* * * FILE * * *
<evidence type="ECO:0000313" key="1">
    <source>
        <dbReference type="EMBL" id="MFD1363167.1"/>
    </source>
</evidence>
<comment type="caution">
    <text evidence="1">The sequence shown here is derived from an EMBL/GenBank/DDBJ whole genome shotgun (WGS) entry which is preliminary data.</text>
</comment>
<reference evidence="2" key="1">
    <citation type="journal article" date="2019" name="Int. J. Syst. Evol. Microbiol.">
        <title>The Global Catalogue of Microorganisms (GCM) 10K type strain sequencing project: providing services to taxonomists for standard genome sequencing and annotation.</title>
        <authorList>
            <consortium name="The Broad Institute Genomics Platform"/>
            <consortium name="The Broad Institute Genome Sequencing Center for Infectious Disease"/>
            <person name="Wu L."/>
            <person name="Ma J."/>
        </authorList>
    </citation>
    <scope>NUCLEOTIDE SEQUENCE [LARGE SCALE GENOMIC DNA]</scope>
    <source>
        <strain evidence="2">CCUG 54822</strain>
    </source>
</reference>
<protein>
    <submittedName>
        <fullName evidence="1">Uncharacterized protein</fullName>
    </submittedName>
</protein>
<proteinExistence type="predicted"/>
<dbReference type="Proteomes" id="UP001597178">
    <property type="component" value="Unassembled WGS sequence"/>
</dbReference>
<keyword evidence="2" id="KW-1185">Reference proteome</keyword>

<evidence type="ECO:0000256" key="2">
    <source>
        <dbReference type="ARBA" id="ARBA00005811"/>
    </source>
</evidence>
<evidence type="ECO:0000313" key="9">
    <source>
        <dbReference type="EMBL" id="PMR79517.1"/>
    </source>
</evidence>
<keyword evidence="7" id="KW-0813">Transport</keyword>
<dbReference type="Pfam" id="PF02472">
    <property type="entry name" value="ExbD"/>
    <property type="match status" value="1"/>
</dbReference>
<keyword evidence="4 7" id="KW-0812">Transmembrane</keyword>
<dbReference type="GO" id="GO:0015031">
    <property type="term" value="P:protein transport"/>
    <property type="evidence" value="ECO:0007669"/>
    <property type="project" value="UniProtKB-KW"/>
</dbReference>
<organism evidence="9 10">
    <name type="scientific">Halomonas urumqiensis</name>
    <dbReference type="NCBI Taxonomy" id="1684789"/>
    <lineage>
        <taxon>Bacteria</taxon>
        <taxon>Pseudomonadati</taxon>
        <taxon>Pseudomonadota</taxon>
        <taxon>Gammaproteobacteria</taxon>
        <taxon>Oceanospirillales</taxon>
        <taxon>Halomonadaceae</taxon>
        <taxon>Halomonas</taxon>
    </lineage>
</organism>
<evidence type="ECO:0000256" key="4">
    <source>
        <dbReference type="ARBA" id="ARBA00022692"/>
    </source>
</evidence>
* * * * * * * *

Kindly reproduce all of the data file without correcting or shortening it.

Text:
<evidence type="ECO:0000313" key="1">
    <source>
        <dbReference type="EMBL" id="MFD1363167.1"/>
    </source>
</evidence>
<comment type="caution">
    <text evidence="1">The sequence shown here is derived from an EMBL/GenBank/DDBJ whole genome shotgun (WGS) entry which is preliminary data.</text>
</comment>
<reference evidence="2" key="1">
    <citation type="journal article" date="2019" name="Int. J. Syst. Evol. Microbiol.">
        <title>The Global Catalogue of Microorganisms (GCM) 10K type strain sequencing project: providing services to taxonomists for standard genome sequencing and annotation.</title>
        <authorList>
            <consortium name="The Broad Institute Genomics Platform"/>
            <consortium name="The Broad Institute Genome Sequencing Center for Infectious Disease"/>
            <person name="Wu L."/>
            <person name="Ma J."/>
        </authorList>
    </citation>
    <scope>NUCLEOTIDE SEQUENCE [LARGE SCALE GENOMIC DNA]</scope>
    <source>
        <strain evidence="2">CCUG 54822</strain>
    </source>
</reference>
<protein>
    <submittedName>
        <fullName evidence="1">Uncharacterized protein</fullName>
    </submittedName>
</protein>
<proteinExistence type="predicted"/>
<dbReference type="Proteomes" id="UP001597178">
    <property type="component" value="Unassembled WGS sequence"/>
</dbReference>
<keyword evidence="2" id="KW-1185">Reference proteome</keyword>

<evidence type="ECO:0000256" key="2">
    <source>
        <dbReference type="ARBA" id="ARBA00005811"/>
    </source>
</evidence>
<evidence type="ECO:0000313" key="9">
    <source>
        <dbReference type="EMBL" id="PMR79517.1"/>
    </source>
</evidence>
<keyword evidence="7" id="KW-0813">Transport</keyword>
<dbReference type="Pfam" id="PF02472">
    <property type="entry name" value="ExbD"/>
    <property type="match status" value="1"/>
</dbReference>
<keyword evidence="4 7" id="KW-0812">Transmembrane</keyword>
<dbReference type="GO" id="GO:0015031">
    <property type="term" value="P:protein transport"/>
    <property type="evidence" value="ECO:0007669"/>
    <property type="project" value="UniProtKB-KW"/>
</dbReference>
<organism evidence="9 10">
    <name type="scientific">Halomonas urumqiensis</name>
    <dbReference type="NCBI Taxonomy" id="1684789"/>
    <lineage>
        <taxon>Bacteria</taxon>
        <taxon>Pseudomonadati</taxon>
        <taxon>Pseudomonadota</taxon>
        <taxon>Gammaproteobacteria</taxon>
        <taxon>Oceanospirillales</taxon>
        <taxon>Halomonadaceae</taxon>
        <taxon>Halomonas</taxon>
    </lineage>
</organism>
<evidence type="ECO:0000256" key="4">
    <source>
        <dbReference type="ARBA" id="ARBA00022692"/>
    </source>
</evidence>